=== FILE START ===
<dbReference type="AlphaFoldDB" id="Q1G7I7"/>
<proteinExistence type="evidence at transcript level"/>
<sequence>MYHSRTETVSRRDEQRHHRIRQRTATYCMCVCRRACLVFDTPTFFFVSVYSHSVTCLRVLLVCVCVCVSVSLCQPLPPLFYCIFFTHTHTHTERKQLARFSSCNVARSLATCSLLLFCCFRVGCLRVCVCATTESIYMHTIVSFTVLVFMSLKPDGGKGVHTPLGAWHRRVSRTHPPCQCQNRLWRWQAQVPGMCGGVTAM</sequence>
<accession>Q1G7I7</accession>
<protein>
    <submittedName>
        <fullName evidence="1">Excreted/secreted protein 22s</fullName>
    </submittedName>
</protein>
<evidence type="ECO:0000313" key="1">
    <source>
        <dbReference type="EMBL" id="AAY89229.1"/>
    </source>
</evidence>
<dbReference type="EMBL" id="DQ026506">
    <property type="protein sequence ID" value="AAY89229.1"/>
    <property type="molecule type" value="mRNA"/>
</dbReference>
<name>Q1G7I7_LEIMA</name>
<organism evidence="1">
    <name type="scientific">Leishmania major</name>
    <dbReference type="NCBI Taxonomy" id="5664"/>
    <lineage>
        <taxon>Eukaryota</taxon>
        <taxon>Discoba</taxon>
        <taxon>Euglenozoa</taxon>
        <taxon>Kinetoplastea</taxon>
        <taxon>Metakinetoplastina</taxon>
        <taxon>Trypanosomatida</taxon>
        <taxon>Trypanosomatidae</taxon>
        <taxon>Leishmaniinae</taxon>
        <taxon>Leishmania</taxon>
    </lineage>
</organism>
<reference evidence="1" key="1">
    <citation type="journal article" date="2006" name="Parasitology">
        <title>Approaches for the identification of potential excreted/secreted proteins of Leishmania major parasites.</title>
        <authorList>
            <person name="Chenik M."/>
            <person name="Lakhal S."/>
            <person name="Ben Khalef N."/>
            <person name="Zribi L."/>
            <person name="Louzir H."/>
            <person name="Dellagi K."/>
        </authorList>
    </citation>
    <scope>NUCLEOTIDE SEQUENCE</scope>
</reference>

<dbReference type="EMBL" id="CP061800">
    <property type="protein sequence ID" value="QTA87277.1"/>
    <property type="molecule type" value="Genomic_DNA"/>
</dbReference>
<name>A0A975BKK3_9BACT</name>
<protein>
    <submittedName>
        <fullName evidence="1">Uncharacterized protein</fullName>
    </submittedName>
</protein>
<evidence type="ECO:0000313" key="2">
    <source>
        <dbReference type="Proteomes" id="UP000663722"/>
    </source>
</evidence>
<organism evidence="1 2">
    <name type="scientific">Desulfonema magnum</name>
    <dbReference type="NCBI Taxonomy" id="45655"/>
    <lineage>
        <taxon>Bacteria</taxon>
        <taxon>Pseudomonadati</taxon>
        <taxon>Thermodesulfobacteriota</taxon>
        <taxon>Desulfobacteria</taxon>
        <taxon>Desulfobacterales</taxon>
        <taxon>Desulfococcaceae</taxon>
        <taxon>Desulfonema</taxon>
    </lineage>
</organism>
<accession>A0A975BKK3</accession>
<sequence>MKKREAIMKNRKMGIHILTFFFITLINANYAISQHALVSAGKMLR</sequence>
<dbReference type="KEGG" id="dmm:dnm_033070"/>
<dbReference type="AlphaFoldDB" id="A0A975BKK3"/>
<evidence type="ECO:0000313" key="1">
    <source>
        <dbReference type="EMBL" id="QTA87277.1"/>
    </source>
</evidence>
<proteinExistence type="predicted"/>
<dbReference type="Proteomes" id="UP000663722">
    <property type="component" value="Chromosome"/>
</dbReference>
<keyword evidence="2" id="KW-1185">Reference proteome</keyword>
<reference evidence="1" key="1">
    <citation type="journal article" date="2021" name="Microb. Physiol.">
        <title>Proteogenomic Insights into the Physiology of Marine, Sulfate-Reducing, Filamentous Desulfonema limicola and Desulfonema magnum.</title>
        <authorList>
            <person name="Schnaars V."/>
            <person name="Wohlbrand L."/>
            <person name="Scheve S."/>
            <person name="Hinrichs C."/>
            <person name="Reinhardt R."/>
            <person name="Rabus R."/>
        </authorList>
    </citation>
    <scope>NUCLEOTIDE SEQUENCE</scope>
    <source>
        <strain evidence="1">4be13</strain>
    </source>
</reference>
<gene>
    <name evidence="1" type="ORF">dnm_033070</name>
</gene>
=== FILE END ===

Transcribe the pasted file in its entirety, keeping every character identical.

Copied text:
<dbReference type="AlphaFoldDB" id="Q1G7I7"/>
<proteinExistence type="evidence at transcript level"/>
<sequence>MYHSRTETVSRRDEQRHHRIRQRTATYCMCVCRRACLVFDTPTFFFVSVYSHSVTCLRVLLVCVCVCVSVSLCQPLPPLFYCIFFTHTHTHTERKQLARFSSCNVARSLATCSLLLFCCFRVGCLRVCVCATTESIYMHTIVSFTVLVFMSLKPDGGKGVHTPLGAWHRRVSRTHPPCQCQNRLWRWQAQVPGMCGGVTAM</sequence>
<accession>Q1G7I7</accession>
<protein>
    <submittedName>
        <fullName evidence="1">Excreted/secreted protein 22s</fullName>
    </submittedName>
</protein>
<evidence type="ECO:0000313" key="1">
    <source>
        <dbReference type="EMBL" id="AAY89229.1"/>
    </source>
</evidence>
<dbReference type="EMBL" id="DQ026506">
    <property type="protein sequence ID" value="AAY89229.1"/>
    <property type="molecule type" value="mRNA"/>
</dbReference>
<name>Q1G7I7_LEIMA</name>
<organism evidence="1">
    <name type="scientific">Leishmania major</name>
    <dbReference type="NCBI Taxonomy" id="5664"/>
    <lineage>
        <taxon>Eukaryota</taxon>
        <taxon>Discoba</taxon>
        <taxon>Euglenozoa</taxon>
        <taxon>Kinetoplastea</taxon>
        <taxon>Metakinetoplastina</taxon>
        <taxon>Trypanosomatida</taxon>
        <taxon>Trypanosomatidae</taxon>
        <taxon>Leishmaniinae</taxon>
        <taxon>Leishmania</taxon>
    </lineage>
</organism>
<reference evidence="1" key="1">
    <citation type="journal article" date="2006" name="Parasitology">
        <title>Approaches for the identification of potential excreted/secreted proteins of Leishmania major parasites.</title>
        <authorList>
            <person name="Chenik M."/>
            <person name="Lakhal S."/>
            <person name="Ben Khalef N."/>
            <person name="Zribi L."/>
            <person name="Louzir H."/>
            <person name="Dellagi K."/>
        </authorList>
    </citation>
    <scope>NUCLEOTIDE SEQUENCE</scope>
</reference>

<dbReference type="EMBL" id="CP061800">
    <property type="protein sequence ID" value="QTA87277.1"/>
    <property type="molecule type" value="Genomic_DNA"/>
</dbReference>
<name>A0A975BKK3_9BACT</name>
<protein>
    <submittedName>
        <fullName evidence="1">Uncharacterized protein</fullName>
    </submittedName>
</protein>
<evidence type="ECO:0000313" key="2">
    <source>
        <dbReference type="Proteomes" id="UP000663722"/>
    </source>
</evidence>
<organism evidence="1 2">
    <name type="scientific">Desulfonema magnum</name>
    <dbReference type="NCBI Taxonomy" id="45655"/>
    <lineage>
        <taxon>Bacteria</taxon>
        <taxon>Pseudomonadati</taxon>
        <taxon>Thermodesulfobacteriota</taxon>
        <taxon>Desulfobacteria</taxon>
        <taxon>Desulfobacterales</taxon>
        <taxon>Desulfococcaceae</taxon>
        <taxon>Desulfonema</taxon>
    </lineage>
</organism>
<accession>A0A975BKK3</accession>
<sequence>MKKREAIMKNRKMGIHILTFFFITLINANYAISQHALVSAGKMLR</sequence>
<dbReference type="KEGG" id="dmm:dnm_033070"/>
<dbReference type="AlphaFoldDB" id="A0A975BKK3"/>
<evidence type="ECO:0000313" key="1">
    <source>
        <dbReference type="EMBL" id="QTA87277.1"/>
    </source>
</evidence>
<proteinExistence type="predicted"/>
<dbReference type="Proteomes" id="UP000663722">
    <property type="component" value="Chromosome"/>
</dbReference>
<keyword evidence="2" id="KW-1185">Reference proteome</keyword>
<reference evidence="1" key="1">
    <citation type="journal article" date="2021" name="Microb. Physiol.">
        <title>Proteogenomic Insights into the Physiology of Marine, Sulfate-Reducing, Filamentous Desulfonema limicola and Desulfonema magnum.</title>
        <authorList>
            <person name="Schnaars V."/>
            <person name="Wohlbrand L."/>
            <person name="Scheve S."/>
            <person name="Hinrichs C."/>
            <person name="Reinhardt R."/>
            <person name="Rabus R."/>
        </authorList>
    </citation>
    <scope>NUCLEOTIDE SEQUENCE</scope>
    <source>
        <strain evidence="1">4be13</strain>
    </source>
</reference>
<gene>
    <name evidence="1" type="ORF">dnm_033070</name>
</gene>